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The First Circuit affirmed in part and reversed in part the decision of the district court entering judgment for Plaintiff on Mass. Gen. Laws ch. 151B and defamation claims against the City of Fitchburg and its mayor and the award of punitive damages, holding that the award of punitive damages was improper and that the district court erred in entering judgment for Plaintiff on the defamation claim. Plaintiff brought this action against the City and its mayor after the mayor decided not to nominate Plaintiff for the position of the City police chief. Plaintiff alleged that the City violated his rights under Chapter 151B by deciding not to hire him because of his failure to disclose a criminal case against him of which he was later acquitted and that the mayor defamed him through statements she made to the media. A jury found for Plaintiff on both claims and awarded punitive damages. The First Circuit held (1) the district court erred in denying Plaintiff’s motion for judgment as a matter of law and for a new trial on Plaintiff’s defamation claim because the statement at issue was not false; (2) the evidence was sufficient with respect to the Chapter 151B claim; and (3) there was insufficient evidence to support the punitive damages award. View "Heagney v. Wong" on Justia Law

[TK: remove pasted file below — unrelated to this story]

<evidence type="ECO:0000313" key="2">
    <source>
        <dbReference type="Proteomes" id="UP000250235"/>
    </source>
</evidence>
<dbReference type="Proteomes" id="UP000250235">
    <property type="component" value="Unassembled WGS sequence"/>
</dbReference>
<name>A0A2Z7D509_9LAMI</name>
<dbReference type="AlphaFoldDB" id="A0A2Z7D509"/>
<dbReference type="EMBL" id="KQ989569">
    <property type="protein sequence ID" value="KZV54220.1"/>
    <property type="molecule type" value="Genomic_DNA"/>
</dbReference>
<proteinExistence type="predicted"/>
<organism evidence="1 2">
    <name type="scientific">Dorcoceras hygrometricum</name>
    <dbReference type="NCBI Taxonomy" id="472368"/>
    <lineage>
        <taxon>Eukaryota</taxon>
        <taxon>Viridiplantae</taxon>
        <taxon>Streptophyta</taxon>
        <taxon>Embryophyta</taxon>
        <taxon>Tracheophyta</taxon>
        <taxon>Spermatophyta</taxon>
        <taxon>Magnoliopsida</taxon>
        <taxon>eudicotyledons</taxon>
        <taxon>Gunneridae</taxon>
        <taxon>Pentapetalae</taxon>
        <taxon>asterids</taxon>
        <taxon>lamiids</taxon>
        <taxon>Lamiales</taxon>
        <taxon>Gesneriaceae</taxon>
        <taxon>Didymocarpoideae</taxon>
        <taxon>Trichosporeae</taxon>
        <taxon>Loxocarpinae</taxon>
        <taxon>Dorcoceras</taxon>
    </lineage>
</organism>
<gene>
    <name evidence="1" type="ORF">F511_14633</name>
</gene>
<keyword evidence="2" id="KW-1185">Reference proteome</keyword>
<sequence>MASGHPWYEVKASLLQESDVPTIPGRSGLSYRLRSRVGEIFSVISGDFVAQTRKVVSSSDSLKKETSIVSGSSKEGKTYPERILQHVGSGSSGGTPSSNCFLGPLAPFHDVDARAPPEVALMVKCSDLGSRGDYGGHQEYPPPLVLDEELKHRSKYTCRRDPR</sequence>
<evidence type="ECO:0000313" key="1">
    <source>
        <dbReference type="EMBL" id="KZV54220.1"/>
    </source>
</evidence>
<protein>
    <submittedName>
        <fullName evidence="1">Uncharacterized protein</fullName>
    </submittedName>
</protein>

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The First Circuit reversed the district court’s dismissal of claims against Schechtl Maschinenbau GmbH, a German company, holding that, contrary to the conclusion of the district court, the exercise of personal jurisdiction over Schechtl comported with due process. Stephen Knox’s hand was injured at his work when he operated a machine manufactured by Schechtl. The machine had been sold to Knox’s employer by MetalForming, Inc., an American company located in Georgia and Schechtl’s U.S. distributor. Knox sued both Schechtl and MetalForming in Massachusetts state court. MetalForming removed the case to Massachusetts federal district court and filed crossclaims against Schechtl. The district court granted Schechtl’s motion to dismiss, concluding that Schechtl had not purposefully availed itself of the privilege of doing business in Massachusetts. The First Circuit reversed, holding that Knox and MetalForming met their burden of demonstrating that Schechtl purposefully availed itself of the privilege of conduct activities within Massachusetts. View "MetalForming, Inc. v. Schechtl Maschinenbau GmbH" on Justia Law